Credit transfer, cross crediting and exemptions

If you have already been enrolled in tertiary study, you may be able to transfer your credits to a different qualification or tertiary provider - even if you didn't finish your original programme.

What is a credit transfer?

Credits are the points you earn in tertiary study when you complete a paper or module. Once you earn the required number of credits or points, you gain the qualification.

A credit transfer is when one tertiary provider recognises the credits you have gained from another tertiary provider and allows this to count towards your new qualification.

What are the benefits of credit transfer?

Credit transfer can benefit you if you are in any of these situations:

  • You have already completed an undergraduate qualification and are starting another undergraduate qualification. A limited number of papers may be counted towards both qualifications.
  • You have completed a qualification overseas, and want to credit part of the qualification towards a New Zealand qualification. A limited number of overseas papers may be counted towards your New Zealand qualification.
  • You have an uncompleted qualification, and want to change your tertiary provider part way through your qualification. For example, you might be studying graphic design at UCOL in Wanganui, but want to shift to Auckland to study media design at AUT.

How is credit transfer assessed?

Faculty staff compare the content and learning outcomes of the paper you have done with the one they teach at their institution. If staff are satisfied with the match, they will award a credit transfer for that paper. Each application for credit transfer is assessed on an individual basis and given at the discretion of the faculty or department.

Faculty staff also consider:

  • whether the learning is current and relevant (some tertiary providers specify that study should have been in the last five years)
  • the maximum amount of the qualification that the tertiary provider allows to be transferred. For example, most tertiary providers only allow you to transfer up to one third of a Bachelor’s degree
  • any compromise that will be made to the integrity of the qualification to which credit is being transferred
  • whether the qualification at the new institution will retain its distinctive character
  • the tertiary provider's own credit transfer rules. It is best to visit the provider’s website or faculty office for more details.

What you'll need to apply

You will need:

  • to apply for credit transfer or exemption when you enrol for your paper. Some tertiary providers recommend you apply six to eight weeks before the paper starts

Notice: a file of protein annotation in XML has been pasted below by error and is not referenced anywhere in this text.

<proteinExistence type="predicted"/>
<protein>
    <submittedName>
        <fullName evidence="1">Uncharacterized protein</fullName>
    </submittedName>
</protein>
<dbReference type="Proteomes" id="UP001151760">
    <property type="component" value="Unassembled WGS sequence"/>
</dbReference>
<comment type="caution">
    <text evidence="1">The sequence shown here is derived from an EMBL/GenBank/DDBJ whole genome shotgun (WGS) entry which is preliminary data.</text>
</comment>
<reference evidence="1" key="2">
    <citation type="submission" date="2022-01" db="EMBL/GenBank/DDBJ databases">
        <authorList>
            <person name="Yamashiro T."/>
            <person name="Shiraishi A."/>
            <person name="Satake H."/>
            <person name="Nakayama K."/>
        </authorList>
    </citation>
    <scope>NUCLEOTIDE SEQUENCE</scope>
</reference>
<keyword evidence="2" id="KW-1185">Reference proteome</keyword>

• to complete an application form and pay an application fee
  • an original or witnessed copy of your official transcript, outlining papers, grades and credits
  • a copy of the course outline or prospectus, with detailed descriptions of each subject.

When can credits not be transferred?

You may not be able to transfer your credits if:

  • the first institution is not recognised as being of equivalent tertiary standing to the second one
  • the statutes or programme regulations of the institution to which you are transferring do not allow credit transfer
  • the qualifications are not of equivalent levels. For example, it is usually not possible to transfer credits from a Bachelor’s degree to a Master’s degree programme.

What is cross crediting?

  • Cross crediting is when you are working on two qualifications, usually at the same tertiary institute, and you want a paper from one degree to count towards the other degree. For example, you might be taking a first year law paper that you want to count towards your Bachelor of Arts as well.
  • Not all tertiary providers use the same terms, so it is best to check the handbook of your tertiary provider for their explanation of cross crediting.

What is an exemption?

  • An exemption is when you are given the right to proceed in your qualification without having to complete a compulsory or pre-requisite course. This is usually because you have passed an equivalent paper already at another institution. For example, a student studying a Bachelor of Commerce and Administration at Victoria University, who has already passed Accounting 101 at the University of Auckland, could apply for an exemption from Victoria's Accounting 111 paper.
  • An exemption could also be the result of a successful recognition of prior learning application, or credit transfer.

Updated 4 Nov 2016